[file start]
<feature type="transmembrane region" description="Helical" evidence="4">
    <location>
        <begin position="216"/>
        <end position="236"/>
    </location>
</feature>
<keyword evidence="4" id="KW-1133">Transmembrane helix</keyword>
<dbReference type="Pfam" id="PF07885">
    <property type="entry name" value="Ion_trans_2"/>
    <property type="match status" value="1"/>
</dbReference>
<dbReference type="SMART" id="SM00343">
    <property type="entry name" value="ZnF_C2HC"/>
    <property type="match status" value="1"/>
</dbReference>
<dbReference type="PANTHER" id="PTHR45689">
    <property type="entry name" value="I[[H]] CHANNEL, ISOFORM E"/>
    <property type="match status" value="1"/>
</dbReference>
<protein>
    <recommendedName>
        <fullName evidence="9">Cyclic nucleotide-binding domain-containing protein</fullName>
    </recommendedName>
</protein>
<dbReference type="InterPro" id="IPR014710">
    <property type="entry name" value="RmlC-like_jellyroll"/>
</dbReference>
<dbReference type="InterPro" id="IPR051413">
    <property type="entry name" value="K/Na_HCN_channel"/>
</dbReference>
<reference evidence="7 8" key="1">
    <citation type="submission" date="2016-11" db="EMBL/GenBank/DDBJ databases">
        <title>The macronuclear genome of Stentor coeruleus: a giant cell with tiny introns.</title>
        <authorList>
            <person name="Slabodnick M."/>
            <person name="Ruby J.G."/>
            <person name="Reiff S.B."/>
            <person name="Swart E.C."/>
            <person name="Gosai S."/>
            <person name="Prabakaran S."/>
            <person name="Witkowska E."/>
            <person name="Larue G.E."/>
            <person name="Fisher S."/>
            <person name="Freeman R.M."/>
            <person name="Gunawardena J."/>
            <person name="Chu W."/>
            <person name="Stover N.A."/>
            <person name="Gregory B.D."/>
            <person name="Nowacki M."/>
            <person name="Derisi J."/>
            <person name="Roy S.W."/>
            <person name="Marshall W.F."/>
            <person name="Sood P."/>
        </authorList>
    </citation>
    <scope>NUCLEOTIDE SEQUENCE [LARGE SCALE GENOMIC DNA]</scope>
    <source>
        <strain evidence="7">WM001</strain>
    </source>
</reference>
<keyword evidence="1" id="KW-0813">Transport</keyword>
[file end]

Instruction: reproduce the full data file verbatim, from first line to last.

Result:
<feature type="transmembrane region" description="Helical" evidence="4">
    <location>
        <begin position="216"/>
        <end position="236"/>
    </location>
</feature>
<keyword evidence="4" id="KW-1133">Transmembrane helix</keyword>
<dbReference type="Pfam" id="PF07885">
    <property type="entry name" value="Ion_trans_2"/>
    <property type="match status" value="1"/>
</dbReference>
<dbReference type="SMART" id="SM00343">
    <property type="entry name" value="ZnF_C2HC"/>
    <property type="match status" value="1"/>
</dbReference>
<dbReference type="PANTHER" id="PTHR45689">
    <property type="entry name" value="I[[H]] CHANNEL, ISOFORM E"/>
    <property type="match status" value="1"/>
</dbReference>
<protein>
    <recommendedName>
        <fullName evidence="9">Cyclic nucleotide-binding domain-containing protein</fullName>
    </recommendedName>
</protein>
<dbReference type="InterPro" id="IPR014710">
    <property type="entry name" value="RmlC-like_jellyroll"/>
</dbReference>
<dbReference type="InterPro" id="IPR051413">
    <property type="entry name" value="K/Na_HCN_channel"/>
</dbReference>
<reference evidence="7 8" key="1">
    <citation type="submission" date="2016-11" db="EMBL/GenBank/DDBJ databases">
        <title>The macronuclear genome of Stentor coeruleus: a giant cell with tiny introns.</title>
        <authorList>
            <person name="Slabodnick M."/>
            <person name="Ruby J.G."/>
            <person name="Reiff S.B."/>
            <person name="Swart E.C."/>
            <person name="Gosai S."/>
            <person name="Prabakaran S."/>
            <person name="Witkowska E."/>
            <person name="Larue G.E."/>
            <person name="Fisher S."/>
            <person name="Freeman R.M."/>
            <person name="Gunawardena J."/>
            <person name="Chu W."/>
            <person name="Stover N.A."/>
            <person name="Gregory B.D."/>
            <person name="Nowacki M."/>
            <person name="Derisi J."/>
            <person name="Roy S.W."/>
            <person name="Marshall W.F."/>
            <person name="Sood P."/>
        </authorList>
    </citation>
    <scope>NUCLEOTIDE SEQUENCE [LARGE SCALE GENOMIC DNA]</scope>
    <source>
        <strain evidence="7">WM001</strain>
    </source>
</reference>
<keyword evidence="1" id="KW-0813">Transport</keyword>